There are many ways to measure and communicate risk – this is just one that we have found useful, and easy to communicate.
The 25 cell “Impact vs Likelihood” Risk Matrix is a popular format used to communicate Risk Scores. It helps you summarise your risks for project reporting.
The Risk Score Heatmap Matrix
This 5 x 5 (25 cell) matrix gives an easy way to associate a “Severity Score” with a Risk. NB you will see a lot of variations on this – so this is just one approach of many that Project Managers can take.
Each cell in the matrix is a combination of impact and likelihood.
This allows you to group your risks, based on a score, into some Risk Severity groups:
An approach to assigning Impact and Likelihood scores
Project Managers use a list of score definitions, to help one another assign and understand the scores for each risk.
Here is an example approach:
ASSIGNING RISK LIKLEHOOD VALUES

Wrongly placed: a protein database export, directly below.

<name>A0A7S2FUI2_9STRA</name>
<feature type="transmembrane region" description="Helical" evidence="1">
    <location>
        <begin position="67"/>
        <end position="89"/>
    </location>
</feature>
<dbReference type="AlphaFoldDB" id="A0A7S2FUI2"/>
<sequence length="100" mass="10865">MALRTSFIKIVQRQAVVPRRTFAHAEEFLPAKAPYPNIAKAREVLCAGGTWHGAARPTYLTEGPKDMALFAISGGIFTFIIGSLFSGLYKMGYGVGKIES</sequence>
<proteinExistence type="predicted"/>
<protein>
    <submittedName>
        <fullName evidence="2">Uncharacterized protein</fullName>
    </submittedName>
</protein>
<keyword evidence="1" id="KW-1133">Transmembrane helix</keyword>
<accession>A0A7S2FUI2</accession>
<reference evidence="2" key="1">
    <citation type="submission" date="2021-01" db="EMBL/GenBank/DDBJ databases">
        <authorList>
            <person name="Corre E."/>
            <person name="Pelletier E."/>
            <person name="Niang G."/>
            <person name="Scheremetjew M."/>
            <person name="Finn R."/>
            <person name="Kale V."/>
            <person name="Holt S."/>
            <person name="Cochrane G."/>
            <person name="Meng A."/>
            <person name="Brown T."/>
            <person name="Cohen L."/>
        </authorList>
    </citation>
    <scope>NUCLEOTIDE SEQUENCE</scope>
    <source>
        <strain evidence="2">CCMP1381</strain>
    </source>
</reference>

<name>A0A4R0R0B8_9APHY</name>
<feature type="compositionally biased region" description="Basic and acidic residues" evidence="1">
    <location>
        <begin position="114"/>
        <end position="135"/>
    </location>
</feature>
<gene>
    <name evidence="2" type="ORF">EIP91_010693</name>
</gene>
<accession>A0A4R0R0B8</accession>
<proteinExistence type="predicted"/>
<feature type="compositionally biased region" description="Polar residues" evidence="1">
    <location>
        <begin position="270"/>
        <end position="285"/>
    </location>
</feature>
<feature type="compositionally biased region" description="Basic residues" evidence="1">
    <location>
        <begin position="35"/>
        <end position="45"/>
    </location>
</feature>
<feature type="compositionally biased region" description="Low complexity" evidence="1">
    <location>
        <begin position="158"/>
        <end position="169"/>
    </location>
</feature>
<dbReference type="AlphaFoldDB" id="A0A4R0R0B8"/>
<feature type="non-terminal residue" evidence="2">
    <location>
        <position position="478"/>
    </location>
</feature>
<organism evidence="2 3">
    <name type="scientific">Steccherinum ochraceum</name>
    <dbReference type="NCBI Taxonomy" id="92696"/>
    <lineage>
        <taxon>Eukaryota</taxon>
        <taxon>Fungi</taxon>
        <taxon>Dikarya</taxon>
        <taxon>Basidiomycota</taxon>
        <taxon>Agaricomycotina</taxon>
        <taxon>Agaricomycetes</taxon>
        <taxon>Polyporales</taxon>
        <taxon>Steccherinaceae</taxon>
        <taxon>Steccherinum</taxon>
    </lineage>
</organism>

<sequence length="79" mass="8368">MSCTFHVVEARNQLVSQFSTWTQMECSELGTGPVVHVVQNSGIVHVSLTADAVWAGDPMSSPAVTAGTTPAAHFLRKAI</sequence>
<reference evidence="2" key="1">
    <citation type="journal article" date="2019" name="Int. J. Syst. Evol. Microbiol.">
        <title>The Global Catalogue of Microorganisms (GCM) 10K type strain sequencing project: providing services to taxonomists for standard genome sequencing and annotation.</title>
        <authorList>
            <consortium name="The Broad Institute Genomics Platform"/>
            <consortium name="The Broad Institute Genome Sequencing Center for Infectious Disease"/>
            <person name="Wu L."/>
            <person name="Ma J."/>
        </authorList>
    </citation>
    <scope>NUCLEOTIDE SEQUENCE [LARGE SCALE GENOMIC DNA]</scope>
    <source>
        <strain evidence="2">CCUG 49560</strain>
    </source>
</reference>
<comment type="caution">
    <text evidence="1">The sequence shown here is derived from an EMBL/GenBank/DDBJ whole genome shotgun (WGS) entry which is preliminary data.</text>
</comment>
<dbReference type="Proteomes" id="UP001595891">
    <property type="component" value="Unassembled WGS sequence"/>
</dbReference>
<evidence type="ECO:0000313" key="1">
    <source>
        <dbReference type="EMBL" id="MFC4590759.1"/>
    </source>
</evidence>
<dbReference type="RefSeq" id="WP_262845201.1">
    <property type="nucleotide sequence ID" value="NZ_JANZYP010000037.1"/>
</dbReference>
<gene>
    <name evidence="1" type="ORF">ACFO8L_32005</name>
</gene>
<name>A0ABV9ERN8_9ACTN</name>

Rare. A very unlikely event. It could happen, but probably never will.
Not expected. Slight possibility. An improbable sequence of events.
5% – 25%
Moderate likelihood. Foreseeable. May have occurred in projects like this before.
25% – 50%
Strong possibility. High likelihood. An easily foreseeable event.
50% – 75%
Very likely. Almost certain without any intervention.
ASSIGNING RISK IMPACT VALUES
Outcome / Impact / Consequence
Cost / Time / Scope Implications
The project will have to make some minor changes to scope. Resolvable by management team.
Can be managed. Acceptible.
Some changes to deliverables. Outside of Project Tollerances or Contingency.
Adjustment to scope with some impact.
One or more areas likely not to deliver as planned. Descoping required.
Significant descoping required.
Serious failure of project objectives.
Example Guidance for Project Managers according to Risk Severity
GENERAL GUIDANCE ON RISK MANAGEMENT
Escalate immediately to project authorities. Include recommendations. Actively control.
Manage immediately. Inform project authorities. Act on mitigation and ensure you have response plans ready.
Manage risk and escalate in normal reporting. Watch carefully for change in exposure.
Problems with Scoring Risks with a Matrix
There are many ways to allocate weighting to risks, and to group severity, with no right or wrong answer. The allocation of severity groupings helps you give summaries to your colleagues, but the groupings you choose will need to vary depending on the project type, size and environment.